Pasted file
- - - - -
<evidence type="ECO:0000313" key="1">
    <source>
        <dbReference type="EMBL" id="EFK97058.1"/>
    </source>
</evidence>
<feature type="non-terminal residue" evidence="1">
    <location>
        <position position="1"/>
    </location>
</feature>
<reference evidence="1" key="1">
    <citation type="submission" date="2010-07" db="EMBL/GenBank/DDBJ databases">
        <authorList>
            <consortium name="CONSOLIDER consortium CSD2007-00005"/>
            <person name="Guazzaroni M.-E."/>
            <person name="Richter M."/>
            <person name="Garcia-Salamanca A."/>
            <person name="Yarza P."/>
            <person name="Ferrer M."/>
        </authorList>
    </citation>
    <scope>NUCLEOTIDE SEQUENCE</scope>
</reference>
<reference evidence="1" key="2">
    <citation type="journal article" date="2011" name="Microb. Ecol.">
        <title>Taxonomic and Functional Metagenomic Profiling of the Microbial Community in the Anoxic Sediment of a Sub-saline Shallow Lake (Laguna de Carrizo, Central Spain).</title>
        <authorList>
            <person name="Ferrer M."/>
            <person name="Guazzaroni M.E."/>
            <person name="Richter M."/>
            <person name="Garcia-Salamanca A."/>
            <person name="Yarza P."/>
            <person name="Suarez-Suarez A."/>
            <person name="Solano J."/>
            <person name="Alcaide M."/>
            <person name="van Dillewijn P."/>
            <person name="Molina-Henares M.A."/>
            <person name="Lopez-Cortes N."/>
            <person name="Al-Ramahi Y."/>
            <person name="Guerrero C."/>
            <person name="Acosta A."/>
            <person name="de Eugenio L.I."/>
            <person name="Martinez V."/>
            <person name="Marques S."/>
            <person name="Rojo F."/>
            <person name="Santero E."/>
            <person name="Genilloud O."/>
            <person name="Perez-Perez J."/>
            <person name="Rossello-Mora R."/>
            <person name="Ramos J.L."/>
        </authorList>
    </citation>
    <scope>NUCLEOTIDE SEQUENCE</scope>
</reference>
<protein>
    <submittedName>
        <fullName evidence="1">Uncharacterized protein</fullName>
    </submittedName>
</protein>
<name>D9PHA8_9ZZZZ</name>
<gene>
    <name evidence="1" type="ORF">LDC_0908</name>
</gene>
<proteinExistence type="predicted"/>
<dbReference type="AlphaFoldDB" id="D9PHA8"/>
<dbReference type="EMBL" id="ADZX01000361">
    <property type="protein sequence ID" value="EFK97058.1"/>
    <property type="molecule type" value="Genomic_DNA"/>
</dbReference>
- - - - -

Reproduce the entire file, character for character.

<evidence type="ECO:0000313" key="1">
    <source>
        <dbReference type="EMBL" id="EFK97058.1"/>
    </source>
</evidence>
<feature type="non-terminal residue" evidence="1">
    <location>
        <position position="1"/>
    </location>
</feature>
<reference evidence="1" key="1">
    <citation type="submission" date="2010-07" db="EMBL/GenBank/DDBJ databases">
        <authorList>
            <consortium name="CONSOLIDER consortium CSD2007-00005"/>
            <person name="Guazzaroni M.-E."/>
            <person name="Richter M."/>
            <person name="Garcia-Salamanca A."/>
            <person name="Yarza P."/>
            <person name="Ferrer M."/>
        </authorList>
    </citation>
    <scope>NUCLEOTIDE SEQUENCE</scope>
</reference>
<reference evidence="1" key="2">
    <citation type="journal article" date="2011" name="Microb. Ecol.">
        <title>Taxonomic and Functional Metagenomic Profiling of the Microbial Community in the Anoxic Sediment of a Sub-saline Shallow Lake (Laguna de Carrizo, Central Spain).</title>
        <authorList>
            <person name="Ferrer M."/>
            <person name="Guazzaroni M.E."/>
            <person name="Richter M."/>
            <person name="Garcia-Salamanca A."/>
            <person name="Yarza P."/>
            <person name="Suarez-Suarez A."/>
            <person name="Solano J."/>
            <person name="Alcaide M."/>
            <person name="van Dillewijn P."/>
            <person name="Molina-Henares M.A."/>
            <person name="Lopez-Cortes N."/>
            <person name="Al-Ramahi Y."/>
            <person name="Guerrero C."/>
            <person name="Acosta A."/>
            <person name="de Eugenio L.I."/>
            <person name="Martinez V."/>
            <person name="Marques S."/>
            <person name="Rojo F."/>
            <person name="Santero E."/>
            <person name="Genilloud O."/>
            <person name="Perez-Perez J."/>
            <person name="Rossello-Mora R."/>
            <person name="Ramos J.L."/>
        </authorList>
    </citation>
    <scope>NUCLEOTIDE SEQUENCE</scope>
</reference>
<protein>
    <submittedName>
        <fullName evidence="1">Uncharacterized protein</fullName>
    </submittedName>
</protein>
<name>D9PHA8_9ZZZZ</name>
<gene>
    <name evidence="1" type="ORF">LDC_0908</name>
</gene>
<proteinExistence type="predicted"/>
<dbReference type="AlphaFoldDB" id="D9PHA8"/>
<dbReference type="EMBL" id="ADZX01000361">
    <property type="protein sequence ID" value="EFK97058.1"/>
    <property type="molecule type" value="Genomic_DNA"/>
</dbReference>